New York Times Current History: the European war, Volume 10 (Google eBook)

Front Cover
The New York Times Co., 1917
0 Reviews
  

What people are saying - Write a review

We haven't found any reviews in the usual places.

Common terms and phrases

Popular passages

Page 684 - ... that thou shouldst lead me on; I loved to choose and see my path; but now lead thou me on. I loved the garish day, and, spite of fears, pride ruled my will: remember not past years. So long thy power hath...
Page 1092 - I am proposing, as it were, that the nations should with one accord adopt the doctrine of President Monroe as the doctrine of the world: that no nation should seek to extend its policy over any other nation or people, but that every people should be left free to determine its own polity, its own way of development, unhindered, unthreatened, unafraid, the little along with the great and powerful.
Page 1091 - It will be absolutely necessary that a force be created as a guarantor of the permanency of the settlement so much greater than the force of any nation now engaged or any alliance hitherto formed or projected, that no nation, no probable combination of nations, could face or withstand it. If the peace presently to be made is to endure, it must be a peace made secure by the organized major force of mankind.
Page 1092 - I would fain believe that I am speaking for the silent mass of mankind everywhere who have as yet had no place or opportunity to speak their real hearts out concerning the death and ruin they see to have come already upon the persons and the homes they hold most dear.
Page 971 - Unless the Imperial Government should now immediately declare and effect an abandonment of its present methods of submarine warfare against passenger and freight-carrying vessels, the Government of the United States can have no choice but to sever diplomatic relations with the German Empire altogether.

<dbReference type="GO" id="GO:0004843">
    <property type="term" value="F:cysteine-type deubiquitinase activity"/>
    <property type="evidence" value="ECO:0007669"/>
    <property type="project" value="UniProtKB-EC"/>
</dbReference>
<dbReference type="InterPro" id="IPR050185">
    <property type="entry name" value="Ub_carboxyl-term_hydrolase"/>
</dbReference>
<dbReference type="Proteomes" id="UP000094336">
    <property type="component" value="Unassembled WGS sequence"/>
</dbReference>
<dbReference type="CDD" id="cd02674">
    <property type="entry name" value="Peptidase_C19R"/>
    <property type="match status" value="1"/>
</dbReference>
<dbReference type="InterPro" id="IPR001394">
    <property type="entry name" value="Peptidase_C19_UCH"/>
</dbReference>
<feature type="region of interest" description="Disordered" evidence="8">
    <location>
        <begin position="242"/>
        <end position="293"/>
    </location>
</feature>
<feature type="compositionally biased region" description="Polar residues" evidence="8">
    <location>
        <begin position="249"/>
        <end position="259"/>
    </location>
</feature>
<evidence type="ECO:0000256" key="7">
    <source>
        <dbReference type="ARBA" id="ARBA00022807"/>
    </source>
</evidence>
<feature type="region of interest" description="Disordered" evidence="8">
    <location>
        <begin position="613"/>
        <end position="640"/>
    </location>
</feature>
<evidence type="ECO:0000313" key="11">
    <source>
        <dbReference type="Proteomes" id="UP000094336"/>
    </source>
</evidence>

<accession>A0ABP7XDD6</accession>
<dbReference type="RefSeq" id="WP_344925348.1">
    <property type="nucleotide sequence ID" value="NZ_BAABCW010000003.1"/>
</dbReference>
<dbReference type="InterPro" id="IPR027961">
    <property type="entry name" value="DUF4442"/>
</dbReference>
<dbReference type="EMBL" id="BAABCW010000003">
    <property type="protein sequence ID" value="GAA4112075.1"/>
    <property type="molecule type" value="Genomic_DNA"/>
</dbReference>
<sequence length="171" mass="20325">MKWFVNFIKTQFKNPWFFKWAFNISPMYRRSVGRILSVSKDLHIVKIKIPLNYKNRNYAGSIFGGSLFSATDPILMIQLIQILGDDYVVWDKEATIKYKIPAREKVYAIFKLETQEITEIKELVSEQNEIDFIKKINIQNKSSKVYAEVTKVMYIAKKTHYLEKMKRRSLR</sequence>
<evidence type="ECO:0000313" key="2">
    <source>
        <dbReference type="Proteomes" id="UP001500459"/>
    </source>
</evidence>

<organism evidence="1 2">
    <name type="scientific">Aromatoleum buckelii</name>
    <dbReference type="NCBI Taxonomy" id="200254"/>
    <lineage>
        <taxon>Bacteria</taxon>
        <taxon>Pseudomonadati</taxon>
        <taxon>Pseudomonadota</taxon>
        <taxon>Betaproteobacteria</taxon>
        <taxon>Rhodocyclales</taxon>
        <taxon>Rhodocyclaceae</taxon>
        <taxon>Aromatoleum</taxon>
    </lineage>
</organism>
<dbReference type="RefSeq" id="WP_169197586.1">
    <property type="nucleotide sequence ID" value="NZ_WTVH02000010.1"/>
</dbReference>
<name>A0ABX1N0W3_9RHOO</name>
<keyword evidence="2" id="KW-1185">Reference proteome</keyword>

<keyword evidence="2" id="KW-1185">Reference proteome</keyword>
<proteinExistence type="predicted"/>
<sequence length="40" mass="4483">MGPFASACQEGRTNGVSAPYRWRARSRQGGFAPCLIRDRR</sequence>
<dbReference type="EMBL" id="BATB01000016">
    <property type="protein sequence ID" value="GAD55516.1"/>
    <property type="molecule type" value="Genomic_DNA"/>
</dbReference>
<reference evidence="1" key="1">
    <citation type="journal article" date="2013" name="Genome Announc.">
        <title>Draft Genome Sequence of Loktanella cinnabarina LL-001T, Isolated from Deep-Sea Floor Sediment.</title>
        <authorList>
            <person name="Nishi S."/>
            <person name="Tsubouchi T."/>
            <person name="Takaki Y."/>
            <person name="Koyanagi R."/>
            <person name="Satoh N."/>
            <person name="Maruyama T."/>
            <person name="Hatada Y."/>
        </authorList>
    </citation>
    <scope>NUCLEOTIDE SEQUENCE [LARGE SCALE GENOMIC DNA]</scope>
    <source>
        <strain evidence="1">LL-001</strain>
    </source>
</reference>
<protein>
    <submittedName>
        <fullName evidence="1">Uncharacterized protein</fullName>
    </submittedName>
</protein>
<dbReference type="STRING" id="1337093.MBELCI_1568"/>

Page 1092 - There can be no sense of safety and equality among the nations if great preponderating armaments are henceforth to continue here and there to be built up and maintained.
Page 922 - to assume, among the powers of the earth. the separate and equal station to which the laws of nature and of nature's God entitle them.
Page 1091 - Equality of territory or of resources there of course cannot be ; nor any other sort of equality not gained in the ordinary peaceful and legitimate development of the peoples themselves. But no one asks or expects anything more than an equality of rights. Mankind is looking now for freedom of life, not for equipoises of power.
Page 928 - ... until the Government of that which deems itself aggrieved shall have maturely considered, in the spirit of peace and good neighborship, whether it would not be better that such difference should be settled by the arbitration of commissioners appointed on each side, or by that of a friendly nation.
Page 972 - I refuse to believe that it is the intention of the German authorities to do in fact what they have warned us they will feel at liberty to do. I cannot bring myself to believe that they will indeed pay no regard to the ancient friendship between their people and our own or to the solemn obligations which have been exchanged between them, and destroy American ships and take the lives of American citizens in the willful prosecution of the ruthless naval program they have announced their intention to...

Bibliographic information